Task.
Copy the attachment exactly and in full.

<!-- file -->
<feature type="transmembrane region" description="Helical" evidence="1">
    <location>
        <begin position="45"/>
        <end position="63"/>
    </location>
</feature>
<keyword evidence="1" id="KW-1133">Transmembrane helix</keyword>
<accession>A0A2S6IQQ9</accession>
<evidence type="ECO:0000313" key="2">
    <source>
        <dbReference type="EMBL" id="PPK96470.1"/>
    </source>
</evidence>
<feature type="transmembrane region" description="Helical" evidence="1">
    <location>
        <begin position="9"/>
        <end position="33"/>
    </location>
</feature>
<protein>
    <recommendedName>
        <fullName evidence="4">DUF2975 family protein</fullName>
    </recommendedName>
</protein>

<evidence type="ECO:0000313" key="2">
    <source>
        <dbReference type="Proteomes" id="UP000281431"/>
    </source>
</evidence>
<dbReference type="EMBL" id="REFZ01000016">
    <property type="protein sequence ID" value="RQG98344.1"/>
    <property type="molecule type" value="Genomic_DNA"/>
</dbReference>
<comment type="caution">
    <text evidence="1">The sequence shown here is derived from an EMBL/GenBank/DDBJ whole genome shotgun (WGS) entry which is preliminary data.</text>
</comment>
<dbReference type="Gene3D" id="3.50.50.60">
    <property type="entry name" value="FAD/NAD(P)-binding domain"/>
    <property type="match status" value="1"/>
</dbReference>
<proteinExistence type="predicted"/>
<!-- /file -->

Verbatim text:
<feature type="transmembrane region" description="Helical" evidence="1">
    <location>
        <begin position="45"/>
        <end position="63"/>
    </location>
</feature>
<keyword evidence="1" id="KW-1133">Transmembrane helix</keyword>
<accession>A0A2S6IQQ9</accession>
<evidence type="ECO:0000313" key="2">
    <source>
        <dbReference type="EMBL" id="PPK96470.1"/>
    </source>
</evidence>
<feature type="transmembrane region" description="Helical" evidence="1">
    <location>
        <begin position="9"/>
        <end position="33"/>
    </location>
</feature>
<protein>
    <recommendedName>
        <fullName evidence="4">DUF2975 family protein</fullName>
    </recommendedName>
</protein>

<evidence type="ECO:0000313" key="2">
    <source>
        <dbReference type="Proteomes" id="UP000281431"/>
    </source>
</evidence>
<dbReference type="EMBL" id="REFZ01000016">
    <property type="protein sequence ID" value="RQG98344.1"/>
    <property type="molecule type" value="Genomic_DNA"/>
</dbReference>
<comment type="caution">
    <text evidence="1">The sequence shown here is derived from an EMBL/GenBank/DDBJ whole genome shotgun (WGS) entry which is preliminary data.</text>
</comment>
<dbReference type="Gene3D" id="3.50.50.60">
    <property type="entry name" value="FAD/NAD(P)-binding domain"/>
    <property type="match status" value="1"/>
</dbReference>
<proteinExistence type="predicted"/>